Russell’s third chapter, on Meyendorff and the response to his watershed monograph, Introduction à l’étude de Grégoire Palamas, is more than a bibliographical study. Russell rightly contextualizes the impact of Meyendorff’s work within the broader social and religious world of post-war Europe and the Catholic Church leading up to Vatican II. The readership of Meyendorff’s seminal study, Russell notes, “was ready to respond” to a book such as his (p. 75). This chapter deals not only with Meyendorff, but with the larger ecumenical stage on which his monograph was received. This includes, especially, a discussion of Eric Mascall and Louis Bouyer in the earlier part of the twentieth century, and the mixed reaction that Meyendorff received from Western Christian scholars, some irenic and enthusiastic, others persistently critical and suspicious.
The longest chapter in this part of the book examines the “new directions since Meyendorff.” This includes an overview of the critical editions of Palamas’s writings that began to appear in 1962 and a survey of the philological, historiographical, and philosophical research that has begun to expand our understanding of Palamite theology in its many dimensions. As a survey of contemporary studies on all aspects of the Palamite controversy, readers who would seek to be up to date on the figure and theology of Palamas will benefit from consulting this section of the book.
The second part of Russell’s book deals with various themes in the theology of Palamas himself. Chapter 5 examines the thought of Palamas as part of the question of development of doctrine, involving a comparison of theological methodology in East and West, a discussion of the relationship between philosophy and theology in Byzantium, and an exploration of the historical exercise of ecclesiastical authority in the Orthodox Church. Chapter 6 examines the topic of human participation in God. Here Russell examines in some detail the Palamite distinction between God’s essence and energies, the problem of “higher” and “lower” divinities, and the relationship between Palamas and Aquinas. Chapter 7 looks, in turn, at the broader question of human communion with God, including a close exploration of divine grace and the nature of the uncreated light seen by the deified.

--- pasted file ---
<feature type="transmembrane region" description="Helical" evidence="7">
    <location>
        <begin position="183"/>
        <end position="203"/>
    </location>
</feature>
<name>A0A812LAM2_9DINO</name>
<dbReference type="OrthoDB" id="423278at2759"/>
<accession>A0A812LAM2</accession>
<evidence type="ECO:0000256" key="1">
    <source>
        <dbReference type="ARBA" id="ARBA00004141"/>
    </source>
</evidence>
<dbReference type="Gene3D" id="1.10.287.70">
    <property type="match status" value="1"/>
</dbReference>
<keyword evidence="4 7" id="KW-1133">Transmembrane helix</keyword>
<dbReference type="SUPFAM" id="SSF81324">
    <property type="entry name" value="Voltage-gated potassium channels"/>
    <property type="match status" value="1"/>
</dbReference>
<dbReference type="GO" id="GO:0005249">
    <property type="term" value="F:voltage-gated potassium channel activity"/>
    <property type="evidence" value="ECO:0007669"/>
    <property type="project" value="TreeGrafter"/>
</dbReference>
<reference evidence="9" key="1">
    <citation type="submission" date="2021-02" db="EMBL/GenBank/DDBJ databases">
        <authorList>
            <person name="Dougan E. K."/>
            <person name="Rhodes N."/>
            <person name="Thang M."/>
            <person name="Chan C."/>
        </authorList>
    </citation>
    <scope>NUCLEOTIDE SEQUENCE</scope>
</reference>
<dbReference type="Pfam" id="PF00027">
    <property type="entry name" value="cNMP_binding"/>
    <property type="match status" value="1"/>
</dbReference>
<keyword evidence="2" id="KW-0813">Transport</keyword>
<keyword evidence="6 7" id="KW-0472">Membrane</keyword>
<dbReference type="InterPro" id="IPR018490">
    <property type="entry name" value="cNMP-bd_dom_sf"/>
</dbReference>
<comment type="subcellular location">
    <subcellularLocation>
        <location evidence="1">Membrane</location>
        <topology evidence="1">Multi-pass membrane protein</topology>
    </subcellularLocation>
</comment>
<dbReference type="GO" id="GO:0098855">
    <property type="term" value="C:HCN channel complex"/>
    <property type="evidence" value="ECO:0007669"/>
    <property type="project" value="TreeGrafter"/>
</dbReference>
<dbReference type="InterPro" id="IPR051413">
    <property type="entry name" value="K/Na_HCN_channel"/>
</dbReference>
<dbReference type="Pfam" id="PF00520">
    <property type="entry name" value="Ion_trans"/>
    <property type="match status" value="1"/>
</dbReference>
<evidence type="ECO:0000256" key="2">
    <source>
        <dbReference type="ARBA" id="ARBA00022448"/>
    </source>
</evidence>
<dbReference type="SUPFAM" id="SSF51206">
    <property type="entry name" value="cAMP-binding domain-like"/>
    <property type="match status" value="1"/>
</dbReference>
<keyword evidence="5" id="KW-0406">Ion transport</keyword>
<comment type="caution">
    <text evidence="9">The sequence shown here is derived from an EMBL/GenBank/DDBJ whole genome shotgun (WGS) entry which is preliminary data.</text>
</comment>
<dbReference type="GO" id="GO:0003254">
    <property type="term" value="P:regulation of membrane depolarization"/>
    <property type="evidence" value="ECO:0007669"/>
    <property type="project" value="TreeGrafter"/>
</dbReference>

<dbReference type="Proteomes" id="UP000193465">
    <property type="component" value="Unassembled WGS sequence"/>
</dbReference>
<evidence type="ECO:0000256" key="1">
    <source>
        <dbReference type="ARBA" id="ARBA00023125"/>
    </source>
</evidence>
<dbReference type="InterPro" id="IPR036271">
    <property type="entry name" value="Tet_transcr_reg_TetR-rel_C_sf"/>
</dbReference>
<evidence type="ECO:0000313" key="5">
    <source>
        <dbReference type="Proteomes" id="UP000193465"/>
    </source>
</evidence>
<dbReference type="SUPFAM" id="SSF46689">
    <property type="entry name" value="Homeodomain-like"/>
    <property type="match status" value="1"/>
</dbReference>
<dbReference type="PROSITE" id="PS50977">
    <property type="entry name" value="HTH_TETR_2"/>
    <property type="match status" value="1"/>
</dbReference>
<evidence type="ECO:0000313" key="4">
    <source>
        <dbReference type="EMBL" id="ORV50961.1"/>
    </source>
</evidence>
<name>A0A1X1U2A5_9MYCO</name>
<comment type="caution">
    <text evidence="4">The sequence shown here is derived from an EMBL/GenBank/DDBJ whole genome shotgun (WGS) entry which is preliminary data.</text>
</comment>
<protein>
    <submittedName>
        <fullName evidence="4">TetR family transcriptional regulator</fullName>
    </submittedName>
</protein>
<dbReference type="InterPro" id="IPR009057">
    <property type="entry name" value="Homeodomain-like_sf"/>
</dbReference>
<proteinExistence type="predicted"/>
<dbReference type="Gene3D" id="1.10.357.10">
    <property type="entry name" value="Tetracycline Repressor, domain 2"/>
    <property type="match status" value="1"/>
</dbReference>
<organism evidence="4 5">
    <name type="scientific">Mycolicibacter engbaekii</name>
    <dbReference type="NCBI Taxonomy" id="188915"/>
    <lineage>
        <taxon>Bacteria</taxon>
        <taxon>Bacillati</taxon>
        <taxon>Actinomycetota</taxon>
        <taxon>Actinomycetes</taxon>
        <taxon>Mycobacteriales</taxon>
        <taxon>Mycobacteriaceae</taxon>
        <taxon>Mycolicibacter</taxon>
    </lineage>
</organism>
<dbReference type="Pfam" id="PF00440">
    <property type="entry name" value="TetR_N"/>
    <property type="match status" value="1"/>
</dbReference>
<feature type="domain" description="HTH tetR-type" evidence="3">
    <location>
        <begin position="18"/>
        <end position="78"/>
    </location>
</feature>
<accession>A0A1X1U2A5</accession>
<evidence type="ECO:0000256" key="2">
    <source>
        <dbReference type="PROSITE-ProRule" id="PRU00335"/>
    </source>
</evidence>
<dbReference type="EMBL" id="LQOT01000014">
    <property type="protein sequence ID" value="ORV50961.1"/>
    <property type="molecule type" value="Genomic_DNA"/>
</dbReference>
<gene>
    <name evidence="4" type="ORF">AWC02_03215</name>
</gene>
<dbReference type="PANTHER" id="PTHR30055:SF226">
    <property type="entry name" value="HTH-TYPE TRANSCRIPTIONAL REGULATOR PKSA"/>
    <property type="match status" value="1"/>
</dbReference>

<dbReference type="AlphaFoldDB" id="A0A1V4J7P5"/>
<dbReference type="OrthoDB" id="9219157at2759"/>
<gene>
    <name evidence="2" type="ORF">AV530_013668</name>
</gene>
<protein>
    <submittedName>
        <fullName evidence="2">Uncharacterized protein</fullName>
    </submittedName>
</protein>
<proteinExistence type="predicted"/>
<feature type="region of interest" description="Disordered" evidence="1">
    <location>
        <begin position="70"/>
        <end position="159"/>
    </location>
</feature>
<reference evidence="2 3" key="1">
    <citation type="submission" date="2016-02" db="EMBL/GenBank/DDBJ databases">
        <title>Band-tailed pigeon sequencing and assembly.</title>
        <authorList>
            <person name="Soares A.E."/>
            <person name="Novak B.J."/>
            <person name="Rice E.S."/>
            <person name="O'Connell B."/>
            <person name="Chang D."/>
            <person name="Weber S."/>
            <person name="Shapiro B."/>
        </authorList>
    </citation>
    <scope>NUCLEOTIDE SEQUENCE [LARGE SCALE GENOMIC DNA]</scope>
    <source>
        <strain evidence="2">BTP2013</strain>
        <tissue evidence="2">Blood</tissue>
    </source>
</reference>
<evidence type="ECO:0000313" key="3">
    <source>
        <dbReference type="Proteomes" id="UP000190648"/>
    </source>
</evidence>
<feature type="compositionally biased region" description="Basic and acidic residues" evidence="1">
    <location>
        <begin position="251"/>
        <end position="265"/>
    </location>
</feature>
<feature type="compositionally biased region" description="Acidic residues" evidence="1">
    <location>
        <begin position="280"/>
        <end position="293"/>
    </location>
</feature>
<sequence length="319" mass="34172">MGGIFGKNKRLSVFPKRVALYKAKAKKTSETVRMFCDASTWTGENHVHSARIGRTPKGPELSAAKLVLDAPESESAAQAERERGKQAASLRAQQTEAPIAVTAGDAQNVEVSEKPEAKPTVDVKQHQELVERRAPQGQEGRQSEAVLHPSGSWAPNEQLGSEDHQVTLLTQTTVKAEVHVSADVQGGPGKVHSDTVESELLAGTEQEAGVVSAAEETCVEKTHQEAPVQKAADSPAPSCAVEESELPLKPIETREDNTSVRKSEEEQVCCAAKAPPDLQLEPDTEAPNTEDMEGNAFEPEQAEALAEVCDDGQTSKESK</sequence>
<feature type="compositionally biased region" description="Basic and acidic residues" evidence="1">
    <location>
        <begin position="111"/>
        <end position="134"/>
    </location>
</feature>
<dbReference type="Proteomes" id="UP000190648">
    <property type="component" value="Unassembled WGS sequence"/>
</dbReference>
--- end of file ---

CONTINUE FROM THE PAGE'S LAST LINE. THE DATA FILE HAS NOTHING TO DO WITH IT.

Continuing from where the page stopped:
Russell’s treatment of all of these topics is detailed and thoughtful in spite of being relatively succinct. Each chapter is also somewhat self-contained. The result is that small sections venture into very deep waters (e.g., on the nature of grace) that could readily fill an entire monograph. As Russell notes, though, he is simply raising the larger questions here, and he cannot do justice, in a single book, to the full range of topics and concepts in Palamas’s voluminous corpus.
Students of Palamas will find much to grapple with in these sections, though some scholars will inevitably disagree with certain conclusions and interpretations put forward by Russell. For example, it may questioned whether “Palamas overemphasizes the One’s descent into plurality” (p. 146), or whether the various kinds of participation in God are best understood as “degrees” of participation in the context of cause and effect (pp. 166–67). But Russell must be praised, in his treatment of Palamas’s theology, for going well beyond the usual range of texts to which readers of Palamas are usually limited. Far from relying exclusively on the One Hundred and Fifty Chapters and the Triads, Russell cites widely from the collection of Letters, the treatise On Unity and Distinction, the Antirrhetics against Akindynos, Against Gregoras, and even the writings of Akindynos himself, Theodore Dexios, and others. This means that readers will come across a number of themes from the historical polemic that they may not have seen before, such as the debate over whether the “energies” of God are simply the Son and the Holy Spirit. Though here, again, readers may be left wanting more.
The book ends with a chapter (8) on the potential for a truly ecumenical reception of Palamas outside the Orthodox Church. As a work that sets out to recommend Palamas to theologians seeking to benefit from the broader retrieval of Greek theological literature, I believe Russell’s book does an excellent job of showing how we might move beyond preconceived notions and confessional identity politics in assessing the theological contributions of Palamas. Russell himself does a great deal in his book to show how we can enter more deeply into the extensive writings of Palamas and attend to the wider context of Palamite theology, both in its original historical setting and in its influence throughout history.
Tikhon Alexander Pino
PhD Candidate, Department of Theology,
Marquette University, Milwaukee, Wisconsin